Vittorio Dominelli grabbed several cannabis oil infused snacks after his team raided an illegal marijuana shop in Toronto in January. While on surveillance duty following the operation the 36-year-old and his partner talked about how they had never tried the drug while discussing Canada’s then-looming pot legalization.
One thing led to another and before long the two cops had wolfed down eight squares of one of the bars. On Friday, a Canadian court heard that after about 20 minutes the drugs hit Dominelli “like a ton of bricks.
He assumed it would be a minor mellow feeling. He did not think consuming a small amount would impair each officer.
Things quickly spiraled out of control and the court heard that Dominelli pleaded with his partner to call for help because he thought he was going to die. When she refused he snatched the radio from her, ran up the street and breathlessly told the dispatcher to send an ambulance.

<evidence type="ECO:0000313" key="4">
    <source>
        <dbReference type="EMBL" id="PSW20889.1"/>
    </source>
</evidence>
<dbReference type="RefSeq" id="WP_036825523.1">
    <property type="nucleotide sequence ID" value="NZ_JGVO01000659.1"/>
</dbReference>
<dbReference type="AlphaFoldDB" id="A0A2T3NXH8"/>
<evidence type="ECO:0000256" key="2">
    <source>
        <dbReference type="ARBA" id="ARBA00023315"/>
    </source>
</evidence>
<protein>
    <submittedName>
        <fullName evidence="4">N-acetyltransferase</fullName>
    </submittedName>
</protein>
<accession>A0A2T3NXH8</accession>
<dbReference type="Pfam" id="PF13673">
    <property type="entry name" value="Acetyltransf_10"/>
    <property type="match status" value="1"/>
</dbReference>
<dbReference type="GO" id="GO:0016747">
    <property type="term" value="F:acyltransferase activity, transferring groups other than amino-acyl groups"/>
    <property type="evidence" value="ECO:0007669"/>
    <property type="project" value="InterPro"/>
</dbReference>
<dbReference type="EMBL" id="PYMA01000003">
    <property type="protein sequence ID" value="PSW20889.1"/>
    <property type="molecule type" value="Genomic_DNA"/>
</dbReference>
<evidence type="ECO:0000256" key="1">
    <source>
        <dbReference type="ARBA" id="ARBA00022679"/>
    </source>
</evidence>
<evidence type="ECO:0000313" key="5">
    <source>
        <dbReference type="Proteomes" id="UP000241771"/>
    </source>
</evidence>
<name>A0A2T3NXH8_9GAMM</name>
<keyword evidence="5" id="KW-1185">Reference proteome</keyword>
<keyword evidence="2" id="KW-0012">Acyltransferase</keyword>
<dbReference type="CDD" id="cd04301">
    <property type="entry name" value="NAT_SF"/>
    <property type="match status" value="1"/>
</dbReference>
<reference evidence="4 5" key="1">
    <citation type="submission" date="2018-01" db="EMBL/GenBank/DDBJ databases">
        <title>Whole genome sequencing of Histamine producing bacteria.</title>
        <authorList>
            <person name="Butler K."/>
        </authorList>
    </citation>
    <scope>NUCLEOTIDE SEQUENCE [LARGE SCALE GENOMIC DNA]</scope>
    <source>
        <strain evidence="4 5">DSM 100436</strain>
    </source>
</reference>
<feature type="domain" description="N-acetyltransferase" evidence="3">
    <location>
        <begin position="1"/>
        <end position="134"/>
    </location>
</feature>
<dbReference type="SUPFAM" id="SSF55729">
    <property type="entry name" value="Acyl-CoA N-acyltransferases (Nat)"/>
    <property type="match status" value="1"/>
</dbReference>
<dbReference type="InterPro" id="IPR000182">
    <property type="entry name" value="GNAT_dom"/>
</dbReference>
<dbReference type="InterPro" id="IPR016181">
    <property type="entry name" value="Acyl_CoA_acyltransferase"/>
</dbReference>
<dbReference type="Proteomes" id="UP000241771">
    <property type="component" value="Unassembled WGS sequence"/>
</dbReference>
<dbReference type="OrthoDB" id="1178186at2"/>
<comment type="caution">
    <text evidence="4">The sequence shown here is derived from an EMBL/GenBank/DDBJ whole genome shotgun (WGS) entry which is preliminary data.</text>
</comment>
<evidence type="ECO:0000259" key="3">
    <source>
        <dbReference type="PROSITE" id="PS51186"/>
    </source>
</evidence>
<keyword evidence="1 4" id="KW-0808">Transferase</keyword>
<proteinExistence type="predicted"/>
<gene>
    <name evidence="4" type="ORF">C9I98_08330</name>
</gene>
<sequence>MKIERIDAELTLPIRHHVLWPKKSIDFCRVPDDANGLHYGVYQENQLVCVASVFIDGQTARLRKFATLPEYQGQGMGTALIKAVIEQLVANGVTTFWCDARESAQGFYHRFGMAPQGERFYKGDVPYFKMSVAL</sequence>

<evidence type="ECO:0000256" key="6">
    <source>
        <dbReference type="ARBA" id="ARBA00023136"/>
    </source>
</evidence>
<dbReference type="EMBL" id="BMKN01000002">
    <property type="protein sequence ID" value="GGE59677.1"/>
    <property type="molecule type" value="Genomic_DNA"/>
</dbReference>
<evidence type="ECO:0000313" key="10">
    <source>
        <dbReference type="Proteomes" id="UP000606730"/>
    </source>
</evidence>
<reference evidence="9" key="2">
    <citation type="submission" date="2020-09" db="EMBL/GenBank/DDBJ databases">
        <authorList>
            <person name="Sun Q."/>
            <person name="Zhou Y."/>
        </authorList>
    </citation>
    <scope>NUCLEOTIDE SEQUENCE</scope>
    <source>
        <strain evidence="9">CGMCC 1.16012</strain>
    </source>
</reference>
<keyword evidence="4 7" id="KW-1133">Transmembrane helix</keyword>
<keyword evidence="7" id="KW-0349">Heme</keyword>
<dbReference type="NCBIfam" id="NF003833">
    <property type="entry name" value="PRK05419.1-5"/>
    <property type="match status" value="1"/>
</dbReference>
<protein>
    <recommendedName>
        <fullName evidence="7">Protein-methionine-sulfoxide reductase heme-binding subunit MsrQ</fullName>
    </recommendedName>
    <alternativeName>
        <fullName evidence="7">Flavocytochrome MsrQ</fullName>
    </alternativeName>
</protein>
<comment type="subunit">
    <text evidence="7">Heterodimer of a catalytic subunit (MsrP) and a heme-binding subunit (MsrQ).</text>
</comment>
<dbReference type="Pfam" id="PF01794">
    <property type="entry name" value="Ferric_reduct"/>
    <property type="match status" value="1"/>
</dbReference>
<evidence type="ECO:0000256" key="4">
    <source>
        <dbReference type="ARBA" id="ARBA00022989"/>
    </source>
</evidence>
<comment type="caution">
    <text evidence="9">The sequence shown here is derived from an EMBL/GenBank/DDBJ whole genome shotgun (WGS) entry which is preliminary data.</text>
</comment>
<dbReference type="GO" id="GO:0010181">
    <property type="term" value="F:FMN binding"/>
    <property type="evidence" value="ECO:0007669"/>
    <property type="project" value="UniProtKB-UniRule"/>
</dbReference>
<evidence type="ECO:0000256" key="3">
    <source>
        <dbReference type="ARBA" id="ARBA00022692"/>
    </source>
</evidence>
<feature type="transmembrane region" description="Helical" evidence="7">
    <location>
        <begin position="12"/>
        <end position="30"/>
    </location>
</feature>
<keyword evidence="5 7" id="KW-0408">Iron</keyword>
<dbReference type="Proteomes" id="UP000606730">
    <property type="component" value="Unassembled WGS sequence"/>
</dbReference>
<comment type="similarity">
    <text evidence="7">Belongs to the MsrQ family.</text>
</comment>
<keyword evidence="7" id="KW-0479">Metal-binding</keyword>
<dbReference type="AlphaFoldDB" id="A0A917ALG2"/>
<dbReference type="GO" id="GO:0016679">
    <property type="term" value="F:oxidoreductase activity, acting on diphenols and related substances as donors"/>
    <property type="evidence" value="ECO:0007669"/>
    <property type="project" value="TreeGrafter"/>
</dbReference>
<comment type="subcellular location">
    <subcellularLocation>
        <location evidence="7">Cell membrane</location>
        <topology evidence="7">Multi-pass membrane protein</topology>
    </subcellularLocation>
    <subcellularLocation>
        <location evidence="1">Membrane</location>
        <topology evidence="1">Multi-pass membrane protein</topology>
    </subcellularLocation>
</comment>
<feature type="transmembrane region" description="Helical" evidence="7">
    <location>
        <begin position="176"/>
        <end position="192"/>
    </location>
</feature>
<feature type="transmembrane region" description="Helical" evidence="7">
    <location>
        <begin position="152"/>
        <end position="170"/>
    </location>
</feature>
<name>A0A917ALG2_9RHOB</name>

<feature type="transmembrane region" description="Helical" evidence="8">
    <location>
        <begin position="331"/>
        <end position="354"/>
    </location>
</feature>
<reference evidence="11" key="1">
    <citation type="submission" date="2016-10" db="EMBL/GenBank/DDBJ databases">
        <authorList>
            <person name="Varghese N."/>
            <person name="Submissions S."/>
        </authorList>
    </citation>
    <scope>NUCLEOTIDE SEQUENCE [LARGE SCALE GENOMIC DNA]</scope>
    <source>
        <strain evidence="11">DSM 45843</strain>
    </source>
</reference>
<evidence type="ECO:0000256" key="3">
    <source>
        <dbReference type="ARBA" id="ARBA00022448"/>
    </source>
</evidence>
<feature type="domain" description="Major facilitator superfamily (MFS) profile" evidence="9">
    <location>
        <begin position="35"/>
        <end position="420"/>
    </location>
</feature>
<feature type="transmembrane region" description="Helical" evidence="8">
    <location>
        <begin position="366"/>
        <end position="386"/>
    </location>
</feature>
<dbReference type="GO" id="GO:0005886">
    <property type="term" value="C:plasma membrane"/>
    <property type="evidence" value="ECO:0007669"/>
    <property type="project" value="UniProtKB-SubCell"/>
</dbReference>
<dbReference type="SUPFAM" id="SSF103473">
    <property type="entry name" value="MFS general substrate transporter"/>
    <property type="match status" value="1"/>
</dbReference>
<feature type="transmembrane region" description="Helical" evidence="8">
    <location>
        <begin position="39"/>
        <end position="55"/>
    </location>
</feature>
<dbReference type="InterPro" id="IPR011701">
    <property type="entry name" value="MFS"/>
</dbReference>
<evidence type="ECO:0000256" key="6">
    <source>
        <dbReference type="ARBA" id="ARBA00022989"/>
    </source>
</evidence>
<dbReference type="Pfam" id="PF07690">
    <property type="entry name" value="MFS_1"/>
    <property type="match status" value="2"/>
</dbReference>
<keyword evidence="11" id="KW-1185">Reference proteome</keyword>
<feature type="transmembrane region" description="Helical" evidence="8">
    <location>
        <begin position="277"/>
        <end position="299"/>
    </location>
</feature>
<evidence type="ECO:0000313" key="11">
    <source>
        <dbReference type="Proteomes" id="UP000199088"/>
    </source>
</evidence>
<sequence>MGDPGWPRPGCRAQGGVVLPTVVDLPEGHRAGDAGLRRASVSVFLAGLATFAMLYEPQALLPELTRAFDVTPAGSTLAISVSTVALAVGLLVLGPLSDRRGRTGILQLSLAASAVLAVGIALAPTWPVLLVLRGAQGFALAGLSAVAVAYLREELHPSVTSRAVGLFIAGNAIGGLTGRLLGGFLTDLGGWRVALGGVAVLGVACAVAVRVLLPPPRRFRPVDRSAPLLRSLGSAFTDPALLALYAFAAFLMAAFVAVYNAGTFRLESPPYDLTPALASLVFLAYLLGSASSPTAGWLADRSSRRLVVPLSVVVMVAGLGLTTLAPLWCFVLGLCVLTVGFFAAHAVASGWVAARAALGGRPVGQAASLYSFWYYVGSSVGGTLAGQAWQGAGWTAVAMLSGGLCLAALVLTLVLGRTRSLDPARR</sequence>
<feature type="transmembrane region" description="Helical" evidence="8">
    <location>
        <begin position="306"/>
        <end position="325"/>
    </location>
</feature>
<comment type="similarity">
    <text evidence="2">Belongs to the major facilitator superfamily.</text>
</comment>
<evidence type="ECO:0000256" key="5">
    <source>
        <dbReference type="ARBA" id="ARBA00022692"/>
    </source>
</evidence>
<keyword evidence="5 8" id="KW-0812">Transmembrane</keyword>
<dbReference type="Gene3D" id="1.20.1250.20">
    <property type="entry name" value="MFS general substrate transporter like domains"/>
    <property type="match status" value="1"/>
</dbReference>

According to CBC, Dominelli used the 10-33 police code, normally reserved for when an officer is in serious trouble.
As his colleagues scrambled to get to the scene one of them slipped on ice and suffered a severe head injury, the court heard. The officer still hasn’t returned to work and has “significant difficulties with speech and vision.”
Seven of the people who were charged in the raids had their charges dropped because of the evidence tampering.
Dominell’s lawyer, Peter Brauti, told the court his client is remorseful and that he offered to resign within weeks of the incident.
“I would say it was an act of utter stupidity, quite frankly. He has done everything he can to show remorse and make reparation for what he’s done,” the lawyer said.
Justice Mary Misener agreed with that analysis and branded Dominelli a “complete idiot” in the courtroom.
She said that the evidence tampering was relatively minor but “From the point of view of public interest, the impact is profound. The conduct here you cannot describe as anything other than stupid. He was just a complete idiot.”
Dominelli resigned from the force this week as the case received widespread media coverage in Canada.